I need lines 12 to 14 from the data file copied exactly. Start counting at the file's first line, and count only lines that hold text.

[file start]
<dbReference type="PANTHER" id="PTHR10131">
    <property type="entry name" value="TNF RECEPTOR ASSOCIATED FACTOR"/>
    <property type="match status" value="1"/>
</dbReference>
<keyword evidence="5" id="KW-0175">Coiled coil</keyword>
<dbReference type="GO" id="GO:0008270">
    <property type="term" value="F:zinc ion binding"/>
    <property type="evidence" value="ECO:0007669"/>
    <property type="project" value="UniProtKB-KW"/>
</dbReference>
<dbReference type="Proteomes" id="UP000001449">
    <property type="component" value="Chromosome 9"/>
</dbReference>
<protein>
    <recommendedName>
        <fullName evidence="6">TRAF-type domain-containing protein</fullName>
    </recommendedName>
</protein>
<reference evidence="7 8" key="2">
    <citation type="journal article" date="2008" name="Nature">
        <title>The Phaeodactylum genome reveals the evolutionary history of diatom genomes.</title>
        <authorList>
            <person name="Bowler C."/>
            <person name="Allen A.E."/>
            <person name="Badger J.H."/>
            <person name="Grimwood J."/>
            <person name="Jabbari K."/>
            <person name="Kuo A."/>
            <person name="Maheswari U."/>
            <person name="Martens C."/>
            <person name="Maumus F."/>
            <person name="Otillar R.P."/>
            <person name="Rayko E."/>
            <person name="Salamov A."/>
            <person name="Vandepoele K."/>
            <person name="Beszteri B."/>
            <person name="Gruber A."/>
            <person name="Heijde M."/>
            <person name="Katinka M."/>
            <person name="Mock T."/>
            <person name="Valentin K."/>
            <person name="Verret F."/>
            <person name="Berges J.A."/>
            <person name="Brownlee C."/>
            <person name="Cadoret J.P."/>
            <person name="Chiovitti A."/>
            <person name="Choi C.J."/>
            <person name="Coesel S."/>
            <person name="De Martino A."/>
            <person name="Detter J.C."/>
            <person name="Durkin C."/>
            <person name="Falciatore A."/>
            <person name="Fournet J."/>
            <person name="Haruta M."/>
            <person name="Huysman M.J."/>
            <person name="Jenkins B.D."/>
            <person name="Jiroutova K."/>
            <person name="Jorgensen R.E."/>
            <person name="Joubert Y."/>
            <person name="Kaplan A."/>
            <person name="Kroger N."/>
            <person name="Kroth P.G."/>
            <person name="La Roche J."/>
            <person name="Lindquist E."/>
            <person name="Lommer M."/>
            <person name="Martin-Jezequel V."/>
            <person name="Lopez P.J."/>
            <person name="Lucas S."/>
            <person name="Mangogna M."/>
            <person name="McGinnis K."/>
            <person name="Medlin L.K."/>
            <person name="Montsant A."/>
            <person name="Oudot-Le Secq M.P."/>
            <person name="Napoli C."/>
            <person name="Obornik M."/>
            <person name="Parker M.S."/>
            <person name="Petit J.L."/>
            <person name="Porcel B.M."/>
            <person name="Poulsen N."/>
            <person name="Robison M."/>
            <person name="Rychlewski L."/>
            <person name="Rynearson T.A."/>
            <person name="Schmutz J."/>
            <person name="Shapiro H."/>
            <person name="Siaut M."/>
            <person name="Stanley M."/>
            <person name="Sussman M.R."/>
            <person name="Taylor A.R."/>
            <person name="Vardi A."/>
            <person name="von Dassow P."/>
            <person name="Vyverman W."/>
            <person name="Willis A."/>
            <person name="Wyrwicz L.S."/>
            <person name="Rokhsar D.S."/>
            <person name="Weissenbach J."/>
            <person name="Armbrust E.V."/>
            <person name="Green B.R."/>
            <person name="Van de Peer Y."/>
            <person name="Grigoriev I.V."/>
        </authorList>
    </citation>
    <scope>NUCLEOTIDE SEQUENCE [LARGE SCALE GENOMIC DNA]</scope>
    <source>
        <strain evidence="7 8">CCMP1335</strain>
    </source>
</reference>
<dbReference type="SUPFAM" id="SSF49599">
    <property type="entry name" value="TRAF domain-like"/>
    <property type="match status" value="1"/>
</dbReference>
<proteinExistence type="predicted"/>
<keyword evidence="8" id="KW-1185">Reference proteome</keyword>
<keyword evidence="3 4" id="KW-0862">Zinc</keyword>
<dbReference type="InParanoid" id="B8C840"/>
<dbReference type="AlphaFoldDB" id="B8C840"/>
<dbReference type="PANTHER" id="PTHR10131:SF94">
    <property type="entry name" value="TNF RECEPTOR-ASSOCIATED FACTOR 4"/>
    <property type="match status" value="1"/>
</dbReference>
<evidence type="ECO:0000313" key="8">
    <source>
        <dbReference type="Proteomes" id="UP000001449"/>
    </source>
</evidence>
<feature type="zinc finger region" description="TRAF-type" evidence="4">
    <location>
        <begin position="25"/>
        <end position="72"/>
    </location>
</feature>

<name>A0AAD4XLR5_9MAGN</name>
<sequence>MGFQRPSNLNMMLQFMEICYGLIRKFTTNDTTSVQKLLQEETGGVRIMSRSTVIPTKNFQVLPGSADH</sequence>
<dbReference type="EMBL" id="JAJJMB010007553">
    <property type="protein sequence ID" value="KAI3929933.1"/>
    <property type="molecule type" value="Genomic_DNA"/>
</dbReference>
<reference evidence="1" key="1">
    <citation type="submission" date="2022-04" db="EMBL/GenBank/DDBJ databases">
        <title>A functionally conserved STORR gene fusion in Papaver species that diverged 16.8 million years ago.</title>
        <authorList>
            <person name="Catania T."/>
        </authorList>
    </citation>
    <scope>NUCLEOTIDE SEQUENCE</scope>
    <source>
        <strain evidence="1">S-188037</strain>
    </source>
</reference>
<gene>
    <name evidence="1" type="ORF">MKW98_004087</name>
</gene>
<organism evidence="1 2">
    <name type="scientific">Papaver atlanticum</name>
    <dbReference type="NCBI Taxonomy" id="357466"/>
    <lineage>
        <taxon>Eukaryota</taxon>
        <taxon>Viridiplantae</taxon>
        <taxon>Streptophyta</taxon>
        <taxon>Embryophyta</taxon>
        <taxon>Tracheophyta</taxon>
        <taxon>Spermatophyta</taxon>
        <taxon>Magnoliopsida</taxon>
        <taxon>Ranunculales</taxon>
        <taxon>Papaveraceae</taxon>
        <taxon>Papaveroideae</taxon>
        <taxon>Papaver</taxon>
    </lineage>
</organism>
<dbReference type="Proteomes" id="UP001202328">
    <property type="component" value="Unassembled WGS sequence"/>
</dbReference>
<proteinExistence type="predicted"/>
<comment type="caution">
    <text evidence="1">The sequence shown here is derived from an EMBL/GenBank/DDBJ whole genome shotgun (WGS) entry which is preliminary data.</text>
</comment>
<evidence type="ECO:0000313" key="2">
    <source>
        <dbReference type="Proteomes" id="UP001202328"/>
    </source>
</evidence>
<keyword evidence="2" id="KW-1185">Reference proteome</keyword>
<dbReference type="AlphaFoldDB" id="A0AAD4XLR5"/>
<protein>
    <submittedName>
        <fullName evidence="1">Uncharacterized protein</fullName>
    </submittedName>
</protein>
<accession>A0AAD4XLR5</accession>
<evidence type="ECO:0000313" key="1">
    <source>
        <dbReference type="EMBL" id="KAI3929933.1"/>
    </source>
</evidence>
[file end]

    <property type="component" value="Chromosome 9"/>
</dbReference>
<protein>